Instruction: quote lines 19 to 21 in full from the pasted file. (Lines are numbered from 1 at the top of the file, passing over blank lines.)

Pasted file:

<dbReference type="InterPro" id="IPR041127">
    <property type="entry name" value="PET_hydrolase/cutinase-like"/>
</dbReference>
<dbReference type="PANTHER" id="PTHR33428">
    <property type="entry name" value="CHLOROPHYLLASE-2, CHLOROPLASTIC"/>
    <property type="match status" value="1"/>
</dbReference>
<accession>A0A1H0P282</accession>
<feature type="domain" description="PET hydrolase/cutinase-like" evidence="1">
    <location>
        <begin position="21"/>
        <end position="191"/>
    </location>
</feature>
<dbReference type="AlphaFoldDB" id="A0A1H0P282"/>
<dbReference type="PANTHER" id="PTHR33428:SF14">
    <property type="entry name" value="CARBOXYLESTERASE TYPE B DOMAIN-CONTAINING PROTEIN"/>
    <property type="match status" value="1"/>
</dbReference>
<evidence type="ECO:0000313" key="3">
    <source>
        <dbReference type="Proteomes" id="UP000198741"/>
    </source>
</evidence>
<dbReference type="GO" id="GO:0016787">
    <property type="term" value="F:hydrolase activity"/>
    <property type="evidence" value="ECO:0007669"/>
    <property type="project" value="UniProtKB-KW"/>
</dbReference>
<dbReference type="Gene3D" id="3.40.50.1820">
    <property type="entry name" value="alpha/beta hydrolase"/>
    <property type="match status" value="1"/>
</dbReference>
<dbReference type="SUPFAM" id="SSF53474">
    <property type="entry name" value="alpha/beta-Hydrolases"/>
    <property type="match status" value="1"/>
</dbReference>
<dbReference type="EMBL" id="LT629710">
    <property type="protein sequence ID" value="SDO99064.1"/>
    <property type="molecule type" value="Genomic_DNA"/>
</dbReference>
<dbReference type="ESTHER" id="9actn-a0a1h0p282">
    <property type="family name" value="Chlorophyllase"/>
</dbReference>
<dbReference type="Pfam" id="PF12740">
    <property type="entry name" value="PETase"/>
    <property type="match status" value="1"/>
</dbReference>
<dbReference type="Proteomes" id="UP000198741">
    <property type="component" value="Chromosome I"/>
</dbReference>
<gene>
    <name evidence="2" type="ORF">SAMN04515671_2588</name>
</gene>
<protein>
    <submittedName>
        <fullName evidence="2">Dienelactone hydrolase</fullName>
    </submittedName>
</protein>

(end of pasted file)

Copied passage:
</dbReference>
<evidence type="ECO:0000313" key="3">
    <source>